This year, like every year before, my immediate reaction to the survey is the same – are the analysts surveyed talking about the same silver market that I follow? Again, I'm referring to the comments made about silver, not price predictions. Of the nearly two dozen statements made about silver, I may have detected one vaguely referring to the market structure (I think). None even mentioned the COMEX or JPMorgan. How can this be? How is it possible for anyone looking at the silver market for analytical and price valuation purposes not see that the price is set on the COMEX and that JPMorgan dominates this market in every way possible, including ways that even I haven't discovered yet?


Please understand me – I'm not on a soapbox saying that my take is correct and the consensus opinion presented here is wrong, as that is deeply unprofessional and judgmental. Besides, this is something that is up to you to decide after considering all the data available. But since I'm convinced the survey crowd is missing the big picture in silver and gold by a country mile, let me instead explain why I think the analysts missed the main premise in silver so badly.


Some of the analysts quoted may have some background in futures trading or work for companies that deal in futures, but I don't detect a strong futures trading experience among the group as a whole. Such experience, of course, is not a necessary requirement to be a precious metals analyst, particularly if the analysis is mostly securities related. But if silver and gold are artificially manipulated by positioning changes on the COMEX, as I contend, it would be more difficult to spot that activity the less experience one had in futures trading.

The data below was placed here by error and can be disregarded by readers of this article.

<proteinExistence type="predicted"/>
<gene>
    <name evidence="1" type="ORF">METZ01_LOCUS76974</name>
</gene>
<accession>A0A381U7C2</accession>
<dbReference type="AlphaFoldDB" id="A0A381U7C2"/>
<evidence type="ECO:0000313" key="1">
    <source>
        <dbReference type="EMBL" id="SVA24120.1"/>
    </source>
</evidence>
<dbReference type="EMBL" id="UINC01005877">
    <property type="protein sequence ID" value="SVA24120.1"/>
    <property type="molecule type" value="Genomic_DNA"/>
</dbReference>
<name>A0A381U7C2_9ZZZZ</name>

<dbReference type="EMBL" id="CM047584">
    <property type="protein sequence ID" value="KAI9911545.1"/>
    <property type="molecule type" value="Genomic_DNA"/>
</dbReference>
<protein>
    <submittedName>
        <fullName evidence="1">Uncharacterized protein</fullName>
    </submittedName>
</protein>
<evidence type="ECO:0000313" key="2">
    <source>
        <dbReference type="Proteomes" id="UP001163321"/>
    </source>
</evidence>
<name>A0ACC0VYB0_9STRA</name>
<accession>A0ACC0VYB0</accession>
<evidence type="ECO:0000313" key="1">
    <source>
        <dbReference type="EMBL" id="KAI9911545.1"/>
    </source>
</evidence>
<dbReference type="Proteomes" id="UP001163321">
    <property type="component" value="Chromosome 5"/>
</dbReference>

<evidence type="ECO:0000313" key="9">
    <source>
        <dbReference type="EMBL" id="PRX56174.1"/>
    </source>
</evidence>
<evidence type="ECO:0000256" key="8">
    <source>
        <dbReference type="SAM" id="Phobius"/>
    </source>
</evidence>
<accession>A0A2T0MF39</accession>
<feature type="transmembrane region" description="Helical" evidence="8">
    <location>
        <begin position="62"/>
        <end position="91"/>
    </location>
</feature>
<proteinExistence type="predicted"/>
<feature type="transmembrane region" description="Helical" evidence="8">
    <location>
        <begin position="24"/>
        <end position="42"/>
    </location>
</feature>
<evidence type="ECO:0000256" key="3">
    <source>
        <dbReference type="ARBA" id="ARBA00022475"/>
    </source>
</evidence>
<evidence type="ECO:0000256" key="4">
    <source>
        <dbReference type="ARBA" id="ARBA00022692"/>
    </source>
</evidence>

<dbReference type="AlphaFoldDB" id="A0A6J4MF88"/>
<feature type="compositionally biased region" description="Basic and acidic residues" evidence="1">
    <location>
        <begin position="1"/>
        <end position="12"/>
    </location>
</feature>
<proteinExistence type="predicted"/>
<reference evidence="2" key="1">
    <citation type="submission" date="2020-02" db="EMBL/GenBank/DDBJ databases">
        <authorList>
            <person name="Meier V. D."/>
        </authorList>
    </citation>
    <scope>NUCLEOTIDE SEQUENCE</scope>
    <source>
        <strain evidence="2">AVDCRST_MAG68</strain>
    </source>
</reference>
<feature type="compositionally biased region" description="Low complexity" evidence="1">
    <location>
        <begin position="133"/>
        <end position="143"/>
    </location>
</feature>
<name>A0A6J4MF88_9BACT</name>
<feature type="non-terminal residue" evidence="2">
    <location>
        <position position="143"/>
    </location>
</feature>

I have admitted, from the get go more than 30 years ago, that the only reason I was able to stumble upon the silver manipulation was because I was asked the right question by Izzy Friedman and because I already had a strong working experience and knowledge of futures trading. It was as pure a case of serendipity as is possible. If Izzy hadn't asked me to explain why silver didn't rise in price in the face of a documented structural deficit (more consumption than production), I doubt I would have ever conceived of the question on my own. Likewise, if I wasn't already well-versed in futures related matters, I would never have spotted the disparity between large size of the COMEX derivatives in silver versus real world supplies; a disparity seen in no other commodity, either then or to this day. As I said, it was serendipity, not genius on my part.